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dc.contributor.authorZalli, Argita
dc.contributor.authorCarvalho, Livia A.
dc.contributor.authorLin, Jue
dc.contributor.authorHamer, Mark
dc.contributor.authorErusalimsky, Jorge
dc.contributor.authorBlackburn, Elizabeth H.
dc.contributor.authorSteptoe, Andrew
dc.date.accessioned2016-03-03T13:33:09Z
dc.date.available2016-03-03T13:33:09Z
dc.date.issued2014
dc.identifier.citationZalli, A., Carvalho, L.A., Lin, J., Hamer, M., Erusalimsky, J.D., Blackburn, E.H. and Steptoe, A. (2014) 'Shorter telomeres with high telomerase activity are associated with raised allostatic load and impoverished psychosocial resources', Proceedings of the National Academy of Sciences, 111 (12), pp.4519-4524.en_US
dc.identifier.otherESSN 1091-6490
dc.identifier.urihttp://hdl.handle.net/10369/7744
dc.descriptionThis article was published in Proceedings of the National Academy of Sciences on 10th March 2014 (online), available open access at http://dx.doi.org/10.1073/pnas.1322145111en_US
dc.description.abstractRecent work has linked psychological stress with premature cellular aging as indexed by reduced leukocyte telomere length. The combination of shorter telomeres with high telomerase activity (TA) may be indicative of active cell stress. We hypothesized that older individuals characterized by shorter telomeres with high TA in unstimulated leukocytes would show signs of high allostatic load and low levels of protective psychosocial resources. We studied 333 healthy men and women aged 54–76 y who underwent laboratory testing in which we measured cardiovascular, neuroendocrine, and inflammatory responses to standardized mental stress tasks. The tasks elicited prompt increases in blood pressure (BP), heart rate, cortisol, and mediators of inflammation and reductions in heart rate variability, returning toward baseline levels following stress. However, men having shorter telomeres with high TA showed blunted poststress recovery in systolic BP, heart rate variability, and monocyte chemoattractant protein-1, together with reduced responsivity in diastolic BP, heart rate, and cortisol, in comparison to men with longer telomeres or men with shorter telomeres and low TA. Shorter telomeres with high TA were also associated with reduced social support, lower optimism, higher hostility, and greater early life adversity. These effects were independent of age, socioeconomic status, and body mass index. We did not observe differences among older women. Our findings suggest that active cell stress is associated with impaired physiological stress responses and impoverished psychosocial resources, reflecting an integration of cellular, systemic, and psychological stress processes potentially relevant to health in older men.en_US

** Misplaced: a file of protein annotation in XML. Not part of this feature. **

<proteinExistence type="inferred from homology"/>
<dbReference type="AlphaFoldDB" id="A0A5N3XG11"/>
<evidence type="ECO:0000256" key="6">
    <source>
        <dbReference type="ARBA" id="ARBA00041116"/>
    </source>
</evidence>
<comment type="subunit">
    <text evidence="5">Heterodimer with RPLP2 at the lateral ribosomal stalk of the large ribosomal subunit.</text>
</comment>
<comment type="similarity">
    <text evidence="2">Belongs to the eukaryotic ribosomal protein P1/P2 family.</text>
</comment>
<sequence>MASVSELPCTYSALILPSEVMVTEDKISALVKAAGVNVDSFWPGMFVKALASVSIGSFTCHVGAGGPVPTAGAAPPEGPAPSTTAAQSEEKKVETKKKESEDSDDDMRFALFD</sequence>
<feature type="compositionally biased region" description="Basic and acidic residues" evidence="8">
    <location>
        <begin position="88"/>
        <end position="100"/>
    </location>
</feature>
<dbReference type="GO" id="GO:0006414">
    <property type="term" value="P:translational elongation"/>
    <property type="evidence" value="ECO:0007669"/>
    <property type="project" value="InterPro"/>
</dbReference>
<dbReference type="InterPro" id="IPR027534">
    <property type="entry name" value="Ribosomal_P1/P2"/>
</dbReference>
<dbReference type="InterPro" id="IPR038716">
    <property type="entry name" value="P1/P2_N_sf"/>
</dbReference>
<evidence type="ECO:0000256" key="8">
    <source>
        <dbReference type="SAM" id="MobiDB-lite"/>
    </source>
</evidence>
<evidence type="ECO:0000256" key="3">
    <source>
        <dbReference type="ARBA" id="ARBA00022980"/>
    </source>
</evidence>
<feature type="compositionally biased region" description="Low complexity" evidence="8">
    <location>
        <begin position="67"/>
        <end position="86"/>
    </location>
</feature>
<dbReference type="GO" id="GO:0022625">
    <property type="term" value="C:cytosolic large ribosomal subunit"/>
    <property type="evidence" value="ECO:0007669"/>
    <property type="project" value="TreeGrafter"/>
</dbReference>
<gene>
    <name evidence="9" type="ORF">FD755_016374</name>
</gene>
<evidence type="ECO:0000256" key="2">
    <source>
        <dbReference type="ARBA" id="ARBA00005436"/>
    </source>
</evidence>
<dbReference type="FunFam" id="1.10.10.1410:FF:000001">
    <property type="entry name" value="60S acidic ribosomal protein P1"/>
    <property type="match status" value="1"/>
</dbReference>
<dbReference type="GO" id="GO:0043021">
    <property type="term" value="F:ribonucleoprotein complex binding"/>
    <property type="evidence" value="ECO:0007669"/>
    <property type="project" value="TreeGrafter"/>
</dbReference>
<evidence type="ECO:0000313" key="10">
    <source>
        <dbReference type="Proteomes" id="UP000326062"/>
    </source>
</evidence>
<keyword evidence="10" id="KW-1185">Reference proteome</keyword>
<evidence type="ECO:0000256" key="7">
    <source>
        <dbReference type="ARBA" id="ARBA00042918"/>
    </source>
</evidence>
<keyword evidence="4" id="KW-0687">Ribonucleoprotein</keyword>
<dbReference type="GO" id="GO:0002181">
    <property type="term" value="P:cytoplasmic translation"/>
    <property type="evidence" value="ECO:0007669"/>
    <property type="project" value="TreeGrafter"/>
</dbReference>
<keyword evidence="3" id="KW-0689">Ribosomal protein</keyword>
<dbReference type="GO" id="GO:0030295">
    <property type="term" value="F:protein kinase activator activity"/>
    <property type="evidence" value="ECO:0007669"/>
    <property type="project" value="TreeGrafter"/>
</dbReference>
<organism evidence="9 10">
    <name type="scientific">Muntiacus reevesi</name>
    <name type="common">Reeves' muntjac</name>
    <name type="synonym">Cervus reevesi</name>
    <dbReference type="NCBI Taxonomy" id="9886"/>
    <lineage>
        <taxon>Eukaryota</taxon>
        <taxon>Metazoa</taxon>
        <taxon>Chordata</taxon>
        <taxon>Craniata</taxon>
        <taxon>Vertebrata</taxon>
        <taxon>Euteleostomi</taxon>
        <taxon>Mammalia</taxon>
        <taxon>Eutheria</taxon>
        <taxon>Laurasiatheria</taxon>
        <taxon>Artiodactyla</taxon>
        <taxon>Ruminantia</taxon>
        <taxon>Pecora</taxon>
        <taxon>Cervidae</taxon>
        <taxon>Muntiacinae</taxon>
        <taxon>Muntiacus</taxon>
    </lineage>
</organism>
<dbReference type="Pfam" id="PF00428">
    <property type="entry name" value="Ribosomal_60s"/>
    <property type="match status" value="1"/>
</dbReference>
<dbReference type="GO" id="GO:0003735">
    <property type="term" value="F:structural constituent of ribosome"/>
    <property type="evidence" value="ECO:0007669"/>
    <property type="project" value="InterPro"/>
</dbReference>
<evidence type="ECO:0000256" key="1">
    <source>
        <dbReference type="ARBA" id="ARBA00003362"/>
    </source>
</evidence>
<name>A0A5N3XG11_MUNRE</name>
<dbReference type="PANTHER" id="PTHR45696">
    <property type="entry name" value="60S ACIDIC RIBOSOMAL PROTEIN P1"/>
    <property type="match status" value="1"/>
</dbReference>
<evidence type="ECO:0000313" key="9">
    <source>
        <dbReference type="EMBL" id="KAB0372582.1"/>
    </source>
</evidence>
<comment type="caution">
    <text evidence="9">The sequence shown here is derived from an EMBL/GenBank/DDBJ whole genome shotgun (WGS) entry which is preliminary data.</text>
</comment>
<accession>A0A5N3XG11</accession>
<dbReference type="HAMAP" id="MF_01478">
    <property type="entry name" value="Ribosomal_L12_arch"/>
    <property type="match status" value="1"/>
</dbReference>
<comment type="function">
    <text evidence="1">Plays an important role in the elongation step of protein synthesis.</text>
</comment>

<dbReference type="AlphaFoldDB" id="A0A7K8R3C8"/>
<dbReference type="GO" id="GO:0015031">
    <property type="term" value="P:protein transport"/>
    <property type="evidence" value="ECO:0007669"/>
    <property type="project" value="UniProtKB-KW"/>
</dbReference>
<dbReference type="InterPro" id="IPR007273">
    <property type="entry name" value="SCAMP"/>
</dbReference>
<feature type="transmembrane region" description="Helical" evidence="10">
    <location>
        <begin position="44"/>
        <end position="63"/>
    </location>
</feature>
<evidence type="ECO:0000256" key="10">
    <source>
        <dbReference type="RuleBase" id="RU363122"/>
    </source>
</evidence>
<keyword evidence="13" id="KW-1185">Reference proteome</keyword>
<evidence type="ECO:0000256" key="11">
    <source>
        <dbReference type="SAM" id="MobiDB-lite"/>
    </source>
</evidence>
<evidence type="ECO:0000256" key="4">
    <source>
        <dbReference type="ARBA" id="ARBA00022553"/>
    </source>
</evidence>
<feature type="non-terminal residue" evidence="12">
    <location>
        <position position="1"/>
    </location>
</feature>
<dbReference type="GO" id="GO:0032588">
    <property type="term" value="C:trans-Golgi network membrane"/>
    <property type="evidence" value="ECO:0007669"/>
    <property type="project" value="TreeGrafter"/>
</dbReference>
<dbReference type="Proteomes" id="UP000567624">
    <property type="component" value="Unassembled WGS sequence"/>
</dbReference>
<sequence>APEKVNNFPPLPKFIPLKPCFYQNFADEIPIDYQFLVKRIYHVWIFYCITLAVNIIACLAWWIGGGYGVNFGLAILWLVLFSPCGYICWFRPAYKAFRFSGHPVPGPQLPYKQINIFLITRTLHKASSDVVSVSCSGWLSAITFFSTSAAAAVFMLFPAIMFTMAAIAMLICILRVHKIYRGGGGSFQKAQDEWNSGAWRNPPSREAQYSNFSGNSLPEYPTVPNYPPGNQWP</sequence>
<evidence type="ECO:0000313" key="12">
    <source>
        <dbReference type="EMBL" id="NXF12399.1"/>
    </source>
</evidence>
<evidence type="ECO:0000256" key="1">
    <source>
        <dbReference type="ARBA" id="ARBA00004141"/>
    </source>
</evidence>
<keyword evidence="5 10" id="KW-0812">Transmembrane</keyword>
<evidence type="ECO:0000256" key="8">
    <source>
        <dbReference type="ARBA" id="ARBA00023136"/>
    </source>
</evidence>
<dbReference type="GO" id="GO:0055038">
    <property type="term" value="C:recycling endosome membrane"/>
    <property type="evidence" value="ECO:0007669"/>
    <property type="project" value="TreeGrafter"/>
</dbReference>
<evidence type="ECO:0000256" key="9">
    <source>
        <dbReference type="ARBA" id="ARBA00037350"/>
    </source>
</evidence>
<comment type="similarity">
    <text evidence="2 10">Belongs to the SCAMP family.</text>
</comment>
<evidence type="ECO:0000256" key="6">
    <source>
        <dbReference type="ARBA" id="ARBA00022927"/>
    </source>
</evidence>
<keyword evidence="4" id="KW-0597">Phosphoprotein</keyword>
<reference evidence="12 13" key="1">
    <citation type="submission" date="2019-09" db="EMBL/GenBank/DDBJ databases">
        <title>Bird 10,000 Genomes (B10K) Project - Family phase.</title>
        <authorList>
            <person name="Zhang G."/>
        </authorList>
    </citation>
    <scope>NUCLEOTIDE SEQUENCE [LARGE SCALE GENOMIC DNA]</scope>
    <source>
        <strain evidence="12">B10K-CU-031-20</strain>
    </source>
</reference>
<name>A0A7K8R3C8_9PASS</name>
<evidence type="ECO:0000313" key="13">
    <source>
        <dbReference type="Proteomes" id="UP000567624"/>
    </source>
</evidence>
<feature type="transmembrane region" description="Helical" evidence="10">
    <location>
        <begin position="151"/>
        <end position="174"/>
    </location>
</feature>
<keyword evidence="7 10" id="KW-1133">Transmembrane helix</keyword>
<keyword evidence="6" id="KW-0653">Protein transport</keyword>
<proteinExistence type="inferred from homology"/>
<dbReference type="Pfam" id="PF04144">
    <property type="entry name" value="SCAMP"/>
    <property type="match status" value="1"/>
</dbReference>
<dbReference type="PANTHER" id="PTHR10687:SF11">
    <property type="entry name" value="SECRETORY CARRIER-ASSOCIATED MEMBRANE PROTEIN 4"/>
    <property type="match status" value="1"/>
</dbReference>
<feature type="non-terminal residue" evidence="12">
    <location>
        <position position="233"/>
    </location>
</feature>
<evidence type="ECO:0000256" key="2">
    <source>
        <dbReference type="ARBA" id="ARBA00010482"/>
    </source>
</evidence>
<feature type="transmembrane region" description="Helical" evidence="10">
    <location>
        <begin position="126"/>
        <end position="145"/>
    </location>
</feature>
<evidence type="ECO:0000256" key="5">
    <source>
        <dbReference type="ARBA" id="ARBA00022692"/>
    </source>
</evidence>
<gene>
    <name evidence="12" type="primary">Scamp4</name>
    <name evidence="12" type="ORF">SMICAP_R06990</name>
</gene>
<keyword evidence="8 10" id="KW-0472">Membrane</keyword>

dc.language.isoenen_US
dc.publisherProceedings of the National Academy of Sciences of the United States of Americaen_US
dc.relation.ispartofseriesProceedings of the National Academy of Sciences (PNAS)
dc.subjectcellular senescenceen_US
dc.subjectallostasisen_US
dc.subjectpsychological distressen_US
dc.titleShorter telomeres with high telomerase activity are associated with raised allostatic load and impoverished psychosocial resourcesen_US
dc.typeArticleen_US
dc.identifier.doihttp://dx.doi.org/10.1073/pnas.1322145111
dc.date.dateAccepted2014-03-25


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